4. Bob uses the certifying authority's public key to decrypt the two certificates. Bob now has Alice's public key and the bank's public key.

  5. Bob generates two packages of information: the order information (OI) package and the purchase instructions (PI) package. The OI, destined for Alice, contains the transaction identifier and brand of card being used; it does not include Bob's card number. The PI, destined for Alice's bank, contains the transaction identifier, the card number and the purchase amount agreed to Bob. The OI and PI are dual encrypted: the OI is encrypted with Alice's public key; the PI is encrypted with Alice's bank's public key. (We are bending the truth here in order to see the big picture. In reality, the OI and PI are encrypted with a customer-merchant session key and a customer-bank session key.) Bob sends the OI and the PI to Alice.

  6. Alice generates an authorization request for the card payment request, which includes the transaction identifier.

  7. Alice sends to her bank a message encrypted with the bank's public key. (Actually, a session key is used.) This message includes the authorization request, the PI package received from Bob, and Alice's certificate.

  8. Alice's bank receives the message and unravels it. The bank checks for tampering. It also makes sure that the transaction identifier in the authorization request matches the one in Bob's PI package.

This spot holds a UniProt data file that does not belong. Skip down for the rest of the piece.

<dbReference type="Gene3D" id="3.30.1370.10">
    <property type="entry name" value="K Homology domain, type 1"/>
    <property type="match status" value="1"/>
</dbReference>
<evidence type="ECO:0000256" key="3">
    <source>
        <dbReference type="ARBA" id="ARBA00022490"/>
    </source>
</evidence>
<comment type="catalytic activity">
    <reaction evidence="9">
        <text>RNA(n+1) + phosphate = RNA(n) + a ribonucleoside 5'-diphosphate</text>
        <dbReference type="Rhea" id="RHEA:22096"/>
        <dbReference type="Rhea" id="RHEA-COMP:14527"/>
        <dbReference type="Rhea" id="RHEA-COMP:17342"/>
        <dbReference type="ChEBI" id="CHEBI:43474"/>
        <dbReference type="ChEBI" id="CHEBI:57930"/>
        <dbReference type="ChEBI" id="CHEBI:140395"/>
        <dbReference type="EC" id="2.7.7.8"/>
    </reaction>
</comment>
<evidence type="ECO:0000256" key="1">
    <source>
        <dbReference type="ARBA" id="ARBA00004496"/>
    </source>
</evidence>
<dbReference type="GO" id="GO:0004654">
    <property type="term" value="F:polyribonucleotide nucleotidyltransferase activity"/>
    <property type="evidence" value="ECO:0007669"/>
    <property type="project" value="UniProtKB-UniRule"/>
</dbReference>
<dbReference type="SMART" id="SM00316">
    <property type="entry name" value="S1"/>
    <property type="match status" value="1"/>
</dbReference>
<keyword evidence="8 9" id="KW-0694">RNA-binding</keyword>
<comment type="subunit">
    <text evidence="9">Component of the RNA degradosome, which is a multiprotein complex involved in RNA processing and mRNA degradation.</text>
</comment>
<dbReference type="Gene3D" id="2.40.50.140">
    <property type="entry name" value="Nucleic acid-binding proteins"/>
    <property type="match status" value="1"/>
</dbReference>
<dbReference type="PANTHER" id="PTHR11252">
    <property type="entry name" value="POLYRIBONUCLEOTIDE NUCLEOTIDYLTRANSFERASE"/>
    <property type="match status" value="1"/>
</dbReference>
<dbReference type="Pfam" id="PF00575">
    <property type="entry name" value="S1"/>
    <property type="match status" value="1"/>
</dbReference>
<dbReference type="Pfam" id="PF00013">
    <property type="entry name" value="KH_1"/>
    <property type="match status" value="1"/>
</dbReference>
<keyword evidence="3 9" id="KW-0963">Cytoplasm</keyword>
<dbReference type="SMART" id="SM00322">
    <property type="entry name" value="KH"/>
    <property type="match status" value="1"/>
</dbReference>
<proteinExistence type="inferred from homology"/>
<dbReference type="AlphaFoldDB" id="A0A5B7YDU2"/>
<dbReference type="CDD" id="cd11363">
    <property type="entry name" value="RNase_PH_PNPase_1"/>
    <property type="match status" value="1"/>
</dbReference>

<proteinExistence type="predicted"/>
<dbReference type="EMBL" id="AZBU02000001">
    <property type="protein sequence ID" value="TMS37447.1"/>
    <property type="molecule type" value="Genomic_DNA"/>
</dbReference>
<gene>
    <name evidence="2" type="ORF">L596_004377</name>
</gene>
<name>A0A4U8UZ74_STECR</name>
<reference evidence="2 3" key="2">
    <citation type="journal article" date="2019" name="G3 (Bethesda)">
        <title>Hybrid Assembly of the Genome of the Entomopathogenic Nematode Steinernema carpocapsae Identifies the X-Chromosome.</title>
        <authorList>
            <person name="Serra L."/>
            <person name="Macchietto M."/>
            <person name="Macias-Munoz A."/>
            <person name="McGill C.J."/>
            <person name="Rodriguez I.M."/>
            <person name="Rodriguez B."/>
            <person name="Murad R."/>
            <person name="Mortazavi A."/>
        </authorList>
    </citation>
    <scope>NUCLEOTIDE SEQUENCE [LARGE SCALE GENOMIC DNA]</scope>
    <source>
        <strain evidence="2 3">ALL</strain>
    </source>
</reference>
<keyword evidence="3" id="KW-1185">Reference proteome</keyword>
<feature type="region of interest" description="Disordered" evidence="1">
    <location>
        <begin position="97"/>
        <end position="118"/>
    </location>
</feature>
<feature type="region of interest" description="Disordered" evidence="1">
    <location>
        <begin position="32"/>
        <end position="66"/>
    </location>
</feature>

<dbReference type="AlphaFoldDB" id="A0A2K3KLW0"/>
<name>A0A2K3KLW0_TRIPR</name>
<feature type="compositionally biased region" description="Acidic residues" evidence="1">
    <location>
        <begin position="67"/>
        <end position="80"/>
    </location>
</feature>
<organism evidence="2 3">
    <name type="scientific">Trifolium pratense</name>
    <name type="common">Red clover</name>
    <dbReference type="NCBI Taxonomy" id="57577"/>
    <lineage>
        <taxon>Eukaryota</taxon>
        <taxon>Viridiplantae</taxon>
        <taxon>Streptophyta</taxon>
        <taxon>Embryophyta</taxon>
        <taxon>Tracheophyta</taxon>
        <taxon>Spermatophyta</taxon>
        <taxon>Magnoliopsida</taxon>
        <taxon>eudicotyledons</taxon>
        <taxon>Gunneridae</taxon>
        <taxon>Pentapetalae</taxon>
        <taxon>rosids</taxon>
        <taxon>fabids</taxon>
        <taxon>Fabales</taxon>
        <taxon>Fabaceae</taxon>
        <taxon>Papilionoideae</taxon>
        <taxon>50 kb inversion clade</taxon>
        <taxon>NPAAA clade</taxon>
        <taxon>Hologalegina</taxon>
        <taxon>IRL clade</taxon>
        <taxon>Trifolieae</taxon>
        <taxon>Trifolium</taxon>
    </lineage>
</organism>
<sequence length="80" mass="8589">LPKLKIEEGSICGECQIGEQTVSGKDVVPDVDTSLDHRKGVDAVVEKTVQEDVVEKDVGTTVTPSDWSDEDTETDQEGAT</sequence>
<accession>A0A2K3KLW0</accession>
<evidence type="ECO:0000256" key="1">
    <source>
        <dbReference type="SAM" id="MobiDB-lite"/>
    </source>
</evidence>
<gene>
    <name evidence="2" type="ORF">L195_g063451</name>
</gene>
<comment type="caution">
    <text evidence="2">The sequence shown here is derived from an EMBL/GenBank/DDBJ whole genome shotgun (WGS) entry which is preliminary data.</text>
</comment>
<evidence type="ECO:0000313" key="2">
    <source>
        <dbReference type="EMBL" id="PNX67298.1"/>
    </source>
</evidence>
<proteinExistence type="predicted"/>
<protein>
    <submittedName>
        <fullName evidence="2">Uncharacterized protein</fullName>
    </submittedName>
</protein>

9. Alice's bank then sends a request for payment authorization to Bob's payment-card bank through traditional bank-card channels -- just as Alice's bank would request authorization for any normal payment-card transaction.

  10. Once Bob's bank authorizes the payment, Alice's bank sends a response to the Alice, which is (of course) encrypted. The response includes the transaction identifier.

  11. If the transaction is approved, Alice sends its own response message to Bob. This message serves as a receipt and informs Bob that the payment was accepted and that the goods will be delivered.

One of the key features of SET is the non-exposure of the credit number to the merchant. This feature is provided in Step 5, in which the customer encrypts the credit card number with the bank's key. Encrypting the number with the bank's key prevents the merchant from seeing the credit card. Note that the SET protocol closely parallels the steps taken in a standard payment-card transaction. To handle all the SET tasks, the customer will have a so-called digital wallet that runs the client-side of the SET protocol and stores customer payment-card information (card number, expiration date, etc.). Readers interested in learning more about SET are encouraged to see SETCo page [SETCo 1999] or the SET documentation at the MasterCard site [Master 1999]. There are also several good books on SET [Merkow 1998] [Loeb 1998].


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Copyright Keith W. Ross and Jim Kurose 1996–2000